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First Blood (1982)

Review

Before single-handedly taking on the Vietnamese and Soviet armies in the big-budget sequels, John Rambo was a tormented Green Beret who only wanted a little something to eat. First Blood, which introduced Rambo to an audience hungry for a ‘real American hero,’ hearkens back to the time when Sylvester Stallone was taken seriously as an actor. Remember, he’d taken home an Academy Award for Rocky a few years earlier (not for acting, but it was a feather in his cap nevertheless).

This lean, mean fighting machine strolls down the street, unassuming and weary in his army jacket, having just found out that another of his veteran friends who made it through ‘Nam died shortly after coming home. Guy just wants to brood for a little while. Cut him some slack. A few minutes later, our unlucky hero gets hassled by a mean-spirited small town sheriff (the inimitable Brian Dennehy) who advises him to take a bath and clean himself up. What would you do if a smug local yokel hiding behind a badge told you to get out of town when you didn’t even do anything? You’d pull a Rambo and get arrested for… for… for walking back into town. ‘Okay, now you’re resisting arrest!’ the sheriff gloats.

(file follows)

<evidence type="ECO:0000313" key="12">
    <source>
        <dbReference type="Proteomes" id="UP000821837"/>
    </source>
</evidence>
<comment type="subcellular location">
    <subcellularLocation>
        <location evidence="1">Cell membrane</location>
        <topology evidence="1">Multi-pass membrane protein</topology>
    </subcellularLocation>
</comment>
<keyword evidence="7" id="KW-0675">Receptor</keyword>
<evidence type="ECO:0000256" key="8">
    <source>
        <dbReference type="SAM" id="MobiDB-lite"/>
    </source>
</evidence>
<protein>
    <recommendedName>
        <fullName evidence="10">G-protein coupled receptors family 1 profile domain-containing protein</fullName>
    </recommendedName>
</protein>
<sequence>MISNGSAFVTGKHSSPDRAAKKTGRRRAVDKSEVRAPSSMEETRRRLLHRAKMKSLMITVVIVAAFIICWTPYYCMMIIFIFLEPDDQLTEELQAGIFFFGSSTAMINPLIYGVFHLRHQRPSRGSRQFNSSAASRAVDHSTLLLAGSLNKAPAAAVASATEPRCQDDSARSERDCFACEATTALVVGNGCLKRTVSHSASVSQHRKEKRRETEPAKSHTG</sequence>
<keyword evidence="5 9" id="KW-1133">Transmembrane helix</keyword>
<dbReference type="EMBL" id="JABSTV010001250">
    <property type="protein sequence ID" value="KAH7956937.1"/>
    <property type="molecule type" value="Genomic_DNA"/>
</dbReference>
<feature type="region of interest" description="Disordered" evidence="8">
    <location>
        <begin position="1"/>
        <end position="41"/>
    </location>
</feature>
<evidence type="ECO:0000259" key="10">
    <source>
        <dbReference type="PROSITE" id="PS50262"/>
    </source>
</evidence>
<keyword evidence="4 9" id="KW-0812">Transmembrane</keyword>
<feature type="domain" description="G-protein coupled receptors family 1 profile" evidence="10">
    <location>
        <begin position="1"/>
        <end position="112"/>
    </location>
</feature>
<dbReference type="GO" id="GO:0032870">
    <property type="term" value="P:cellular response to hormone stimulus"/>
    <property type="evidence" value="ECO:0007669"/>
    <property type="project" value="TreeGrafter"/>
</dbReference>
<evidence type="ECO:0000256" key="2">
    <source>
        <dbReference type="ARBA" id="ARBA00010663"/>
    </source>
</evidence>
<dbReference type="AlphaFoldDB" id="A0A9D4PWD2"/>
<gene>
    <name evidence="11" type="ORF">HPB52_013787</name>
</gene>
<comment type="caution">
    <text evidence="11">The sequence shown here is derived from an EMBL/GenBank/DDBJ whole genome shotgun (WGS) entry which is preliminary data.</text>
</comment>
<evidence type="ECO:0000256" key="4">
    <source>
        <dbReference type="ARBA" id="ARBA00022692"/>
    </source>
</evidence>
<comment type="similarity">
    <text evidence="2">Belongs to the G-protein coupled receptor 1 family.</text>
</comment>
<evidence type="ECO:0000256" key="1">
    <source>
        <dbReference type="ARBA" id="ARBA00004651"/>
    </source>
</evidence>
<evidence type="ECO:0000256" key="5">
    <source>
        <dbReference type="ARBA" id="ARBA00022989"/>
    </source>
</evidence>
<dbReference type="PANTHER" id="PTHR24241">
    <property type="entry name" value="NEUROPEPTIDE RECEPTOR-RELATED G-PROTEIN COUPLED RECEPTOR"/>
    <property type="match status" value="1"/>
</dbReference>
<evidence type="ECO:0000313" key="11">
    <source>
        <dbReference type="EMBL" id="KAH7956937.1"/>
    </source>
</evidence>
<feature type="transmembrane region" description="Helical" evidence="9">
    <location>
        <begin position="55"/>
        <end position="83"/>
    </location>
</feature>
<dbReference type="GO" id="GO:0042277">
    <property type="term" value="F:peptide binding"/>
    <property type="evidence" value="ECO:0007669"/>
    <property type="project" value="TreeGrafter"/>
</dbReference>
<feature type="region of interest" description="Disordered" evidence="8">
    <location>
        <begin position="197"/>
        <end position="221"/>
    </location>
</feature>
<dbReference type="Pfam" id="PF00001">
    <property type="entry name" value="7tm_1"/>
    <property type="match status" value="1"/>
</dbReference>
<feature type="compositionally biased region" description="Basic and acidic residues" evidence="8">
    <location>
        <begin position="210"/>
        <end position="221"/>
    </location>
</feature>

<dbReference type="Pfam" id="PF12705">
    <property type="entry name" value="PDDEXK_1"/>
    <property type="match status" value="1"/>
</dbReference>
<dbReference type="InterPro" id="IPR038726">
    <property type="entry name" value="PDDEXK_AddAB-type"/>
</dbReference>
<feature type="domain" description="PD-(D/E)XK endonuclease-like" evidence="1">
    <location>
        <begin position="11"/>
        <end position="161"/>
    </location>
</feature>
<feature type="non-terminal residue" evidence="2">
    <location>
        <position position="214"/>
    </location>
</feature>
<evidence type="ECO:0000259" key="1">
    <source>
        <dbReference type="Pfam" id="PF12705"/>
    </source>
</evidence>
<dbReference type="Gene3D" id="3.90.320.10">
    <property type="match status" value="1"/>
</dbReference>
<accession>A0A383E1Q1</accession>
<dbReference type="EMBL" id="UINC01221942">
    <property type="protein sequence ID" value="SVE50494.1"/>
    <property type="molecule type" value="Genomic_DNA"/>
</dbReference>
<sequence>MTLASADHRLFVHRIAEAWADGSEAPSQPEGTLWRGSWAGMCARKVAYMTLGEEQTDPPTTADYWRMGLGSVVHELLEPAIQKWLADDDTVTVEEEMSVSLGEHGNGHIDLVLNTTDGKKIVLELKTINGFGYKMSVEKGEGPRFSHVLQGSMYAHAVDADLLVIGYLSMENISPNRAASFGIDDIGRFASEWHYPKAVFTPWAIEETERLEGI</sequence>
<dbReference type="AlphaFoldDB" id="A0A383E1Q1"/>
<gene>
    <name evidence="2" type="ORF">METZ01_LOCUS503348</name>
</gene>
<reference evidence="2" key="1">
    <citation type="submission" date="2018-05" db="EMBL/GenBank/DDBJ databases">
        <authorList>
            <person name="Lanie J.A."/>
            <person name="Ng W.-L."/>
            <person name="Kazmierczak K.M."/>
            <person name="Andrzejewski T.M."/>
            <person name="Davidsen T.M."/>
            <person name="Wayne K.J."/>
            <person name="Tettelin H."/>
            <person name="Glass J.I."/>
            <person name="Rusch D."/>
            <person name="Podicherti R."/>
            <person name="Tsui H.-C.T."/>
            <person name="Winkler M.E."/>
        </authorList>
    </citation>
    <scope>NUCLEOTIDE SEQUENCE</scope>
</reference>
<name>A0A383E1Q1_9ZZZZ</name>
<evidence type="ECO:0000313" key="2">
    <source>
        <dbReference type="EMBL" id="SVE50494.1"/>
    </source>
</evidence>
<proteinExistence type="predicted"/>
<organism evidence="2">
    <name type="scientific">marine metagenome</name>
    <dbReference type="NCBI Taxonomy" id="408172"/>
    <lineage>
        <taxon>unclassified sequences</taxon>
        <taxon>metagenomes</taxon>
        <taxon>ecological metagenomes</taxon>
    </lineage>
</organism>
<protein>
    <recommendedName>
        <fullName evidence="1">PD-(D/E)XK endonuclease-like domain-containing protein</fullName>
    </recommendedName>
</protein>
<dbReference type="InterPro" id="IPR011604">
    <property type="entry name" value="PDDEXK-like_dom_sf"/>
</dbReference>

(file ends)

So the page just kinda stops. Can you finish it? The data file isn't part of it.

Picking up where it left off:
It’s not Crime and Punishment by a long shot, but Rambo is as sympathetic as a whipped dog. Like man’s best friend, he shows a stubborn resolve until the day he bites.

The movie’s just getting over the hump when he beats the hell out of a room full of cops, and when they track him through the woods he threatens, ‘Don’t push it. Don’t push it, or I’ll give you a war you won’t believe.’

But Stallone doesn’t have to talk very much, playing up his image as a killjoy Marlon Brando. Dennehy makes for a formidable enemy — not in the best physical shape, it’s Dennehy’s arrogance that makes him Rambo’s best villain ever.

The rest of First Blood alternates between explosive comic book and long-winded ‘Rambo’s coming to get you and he’s the best!’ dialogue for Richard Crenna, playing Rambo’s trainer, Colonel Sam Trautman. The last half hour runs like the well-oiled machine it is, to the point where it almost feels credible having Rambo out-maneuver 200 weekend warriors of the National Guard. Call it macho crap. Call it mindless escapism. Call it Stallone’s grand posturing. In fact, call it all of the above. That doesn’t change the fact that the darn thing still works.